I reckon the USPS dictate will not affect too many businesses (or indeed individuals) as there are many lower cost shippers available. I was amazed recently how simple and cost effective it is to ship goods via online brokerage services.
The report does highlight many issues within the USPS, but what I was getting to was the fact of having a Congressional oversight and needed Congressional approval to alter any neccesary changes to put the service in the black. While employee health care and pensions continue to plague many companies, the USPS does have a few short term fixes that could stop such serious loss of money, but still needs Congress to say okay.
In fairness, much of the postal service's red ink is actually a statutory reserve ($103 billion worth) mandated for the retirement of future employees. Here's a recent report that really gets down into the weeds.
So how long is it going to take for somebody to start making fake labels that identify products as perhaps "Nickle-metalHydride" or some such? And if the battery pack does not explode or burn up, who would ever know?
Of course it is already possible to pack them safely, but it does add a bit of weight. Fireproof bags and boxes have been around for a while, and it should not be that much of a challenge for the makers to figure out which ones would provide adequate protection against a destrucing battery pack.
Of course they do have the right to refuse to carry them, but they need to understand the actual level of risk in transporting the many batteries that don't explode.
@Susan, the impact of this sort of ban is certainly significant for USPS who is observing the ban and for any other company who intends to join in the ban for that matter. I just wonder if there' some sort of an alternative method of packaging these items without the risk factor raised. Surely there's bound to be an option to packaging rather than ban their shipment altogether. It doesn't sound a wise move.
@Hospice, What I was reffering to regarding Congress was their overall say in the USPS operations. The USPS is hemmoraging billions of dollars. If they were a normal business, they would of been bankrupt and out of business. Congressional oversight has kept them from making crucial changes (no more Saturday deliveries and closures) that would save billions and possibly put the postal service in the black eventually. It would seem like developing a ban on batteries for overseas deliveries is going to cost them millions, and cause customers to use UPS and FedEx.
EBN Dialogue enables and encourages you to participate in live chats with notable leaders and luminaries. Not only editors and journalists, but the entire EBN community is able to comment and ask questions. Listed below are upcoming and archived chats.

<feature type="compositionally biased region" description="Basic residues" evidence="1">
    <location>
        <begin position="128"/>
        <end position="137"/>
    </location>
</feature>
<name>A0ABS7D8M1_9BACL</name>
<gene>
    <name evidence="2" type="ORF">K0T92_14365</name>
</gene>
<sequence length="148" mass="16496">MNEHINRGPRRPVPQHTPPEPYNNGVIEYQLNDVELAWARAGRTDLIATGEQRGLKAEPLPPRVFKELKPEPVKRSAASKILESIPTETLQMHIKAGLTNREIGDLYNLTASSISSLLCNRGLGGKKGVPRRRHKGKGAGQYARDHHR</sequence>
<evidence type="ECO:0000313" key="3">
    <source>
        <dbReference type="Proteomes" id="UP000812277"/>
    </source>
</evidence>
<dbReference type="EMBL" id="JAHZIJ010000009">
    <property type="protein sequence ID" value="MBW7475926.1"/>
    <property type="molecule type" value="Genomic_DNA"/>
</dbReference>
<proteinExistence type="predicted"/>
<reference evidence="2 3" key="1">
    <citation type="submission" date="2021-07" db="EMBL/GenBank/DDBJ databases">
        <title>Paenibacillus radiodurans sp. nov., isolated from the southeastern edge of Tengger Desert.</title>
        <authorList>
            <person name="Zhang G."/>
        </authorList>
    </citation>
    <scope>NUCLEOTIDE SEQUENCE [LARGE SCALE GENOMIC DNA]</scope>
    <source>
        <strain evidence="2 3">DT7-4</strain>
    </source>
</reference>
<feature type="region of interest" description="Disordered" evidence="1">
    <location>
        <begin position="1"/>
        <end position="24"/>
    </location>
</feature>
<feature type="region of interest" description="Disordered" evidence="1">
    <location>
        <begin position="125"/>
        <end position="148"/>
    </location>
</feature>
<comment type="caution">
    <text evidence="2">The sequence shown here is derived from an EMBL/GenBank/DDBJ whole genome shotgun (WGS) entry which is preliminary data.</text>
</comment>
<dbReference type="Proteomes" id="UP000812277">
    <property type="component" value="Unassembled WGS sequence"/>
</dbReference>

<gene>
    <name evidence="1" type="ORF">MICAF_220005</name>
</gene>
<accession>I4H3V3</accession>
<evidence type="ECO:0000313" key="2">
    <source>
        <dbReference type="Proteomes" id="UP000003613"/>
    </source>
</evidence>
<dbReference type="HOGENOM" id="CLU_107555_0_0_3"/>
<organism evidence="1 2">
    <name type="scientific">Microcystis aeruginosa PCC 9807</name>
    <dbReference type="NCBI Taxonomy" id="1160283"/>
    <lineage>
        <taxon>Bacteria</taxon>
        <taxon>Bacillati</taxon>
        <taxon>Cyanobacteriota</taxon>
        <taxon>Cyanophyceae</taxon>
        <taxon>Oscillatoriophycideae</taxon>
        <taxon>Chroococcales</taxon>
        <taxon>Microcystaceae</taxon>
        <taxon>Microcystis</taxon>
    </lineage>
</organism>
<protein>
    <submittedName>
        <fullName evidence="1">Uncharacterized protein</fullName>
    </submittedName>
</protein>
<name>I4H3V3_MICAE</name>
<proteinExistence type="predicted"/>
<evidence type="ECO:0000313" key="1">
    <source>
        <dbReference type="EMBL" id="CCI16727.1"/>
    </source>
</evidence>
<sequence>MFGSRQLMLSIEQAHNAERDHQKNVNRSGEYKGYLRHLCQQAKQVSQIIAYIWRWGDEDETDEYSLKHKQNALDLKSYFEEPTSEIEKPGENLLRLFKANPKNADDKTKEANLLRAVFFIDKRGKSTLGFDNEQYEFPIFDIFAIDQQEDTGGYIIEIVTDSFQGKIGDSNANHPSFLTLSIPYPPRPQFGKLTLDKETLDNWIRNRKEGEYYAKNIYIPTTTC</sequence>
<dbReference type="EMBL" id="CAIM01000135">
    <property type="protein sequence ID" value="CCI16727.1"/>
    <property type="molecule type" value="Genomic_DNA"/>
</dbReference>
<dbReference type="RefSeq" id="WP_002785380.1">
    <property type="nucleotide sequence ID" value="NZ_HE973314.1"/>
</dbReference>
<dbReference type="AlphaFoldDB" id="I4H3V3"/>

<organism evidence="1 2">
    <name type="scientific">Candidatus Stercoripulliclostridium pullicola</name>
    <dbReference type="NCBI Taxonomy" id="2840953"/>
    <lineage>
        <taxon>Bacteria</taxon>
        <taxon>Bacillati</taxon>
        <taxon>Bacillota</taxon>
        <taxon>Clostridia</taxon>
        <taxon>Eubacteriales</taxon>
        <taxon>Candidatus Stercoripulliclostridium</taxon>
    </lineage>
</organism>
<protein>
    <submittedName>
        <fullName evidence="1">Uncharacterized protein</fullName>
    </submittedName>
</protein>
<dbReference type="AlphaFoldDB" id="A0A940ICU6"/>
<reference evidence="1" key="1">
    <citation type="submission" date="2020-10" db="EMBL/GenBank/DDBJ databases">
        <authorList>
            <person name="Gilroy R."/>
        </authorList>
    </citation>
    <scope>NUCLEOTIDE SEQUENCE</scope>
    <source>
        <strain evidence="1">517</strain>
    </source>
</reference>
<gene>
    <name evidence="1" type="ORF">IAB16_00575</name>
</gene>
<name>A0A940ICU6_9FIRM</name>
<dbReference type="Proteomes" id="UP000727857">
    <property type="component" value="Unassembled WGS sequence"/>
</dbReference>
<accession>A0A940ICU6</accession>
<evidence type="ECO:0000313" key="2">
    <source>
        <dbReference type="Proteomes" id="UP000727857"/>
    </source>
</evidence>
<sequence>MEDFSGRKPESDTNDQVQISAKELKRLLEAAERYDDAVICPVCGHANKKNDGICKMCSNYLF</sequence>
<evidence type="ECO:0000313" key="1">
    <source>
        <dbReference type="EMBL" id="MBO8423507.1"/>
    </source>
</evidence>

Thailand Stages a Comeback Join EBN contributor Jennifer Baljko on Thursday August 23, 2012, at 11:00 a.m. EST for a live chat on how electronic manufacturers in Thailand have shored up their supply chain to reduce the impact of future natural disasters.
Microsoft Surface: Potential Winners & Losers What are the implications for the electronics industry supply chain of Microsoft Corp.'s decision to launch its own tablet PC? Join industry veteran and EE Times' systems and OEM expert Rick Merritt on Tuesday, July 3, at 12:00 pm EDT for a Live Chat on this subject.
Join EBN contributor Jennifer Baljko on Thursday August 23, 2012, at 11:00 a.m. EST for a live chat on how electronic manufacturers in Thailand have shored up their supply chain to reduce the impact of future natural disasters.
Peter Drucker famously said "Trying to predict the future is like trying to drive down a country road at night with no lights while looking out the back window." Yet in the razor's-edge world of electronics—with a lean supply chain and just-in-time demands—the need to know the future is vital.
While no one really can accurately predict the future, we can take guidance from another Drucker saying which is the best way to predict the future is to create it.
You've heard the saying "the No. 1 supply chain risk is your people." That hasn't always been the case. But today's complex global supply chain requires a new type of multitalented employee. It's one who understands, finance, marketing, economics, is savvy with technology, graceful with relationships and can think analytically.
Where are these people? Are universities properly preparing the next generation supply chain professionals? How do train your existing workforce for these new, demanding positions?
Brian Fuller, editor-in-chief of EBN, will lead a 60-minute Avnet Velocity panel discussion that will ask and answer these and other questions swirling around today's supply-chain talent challenges.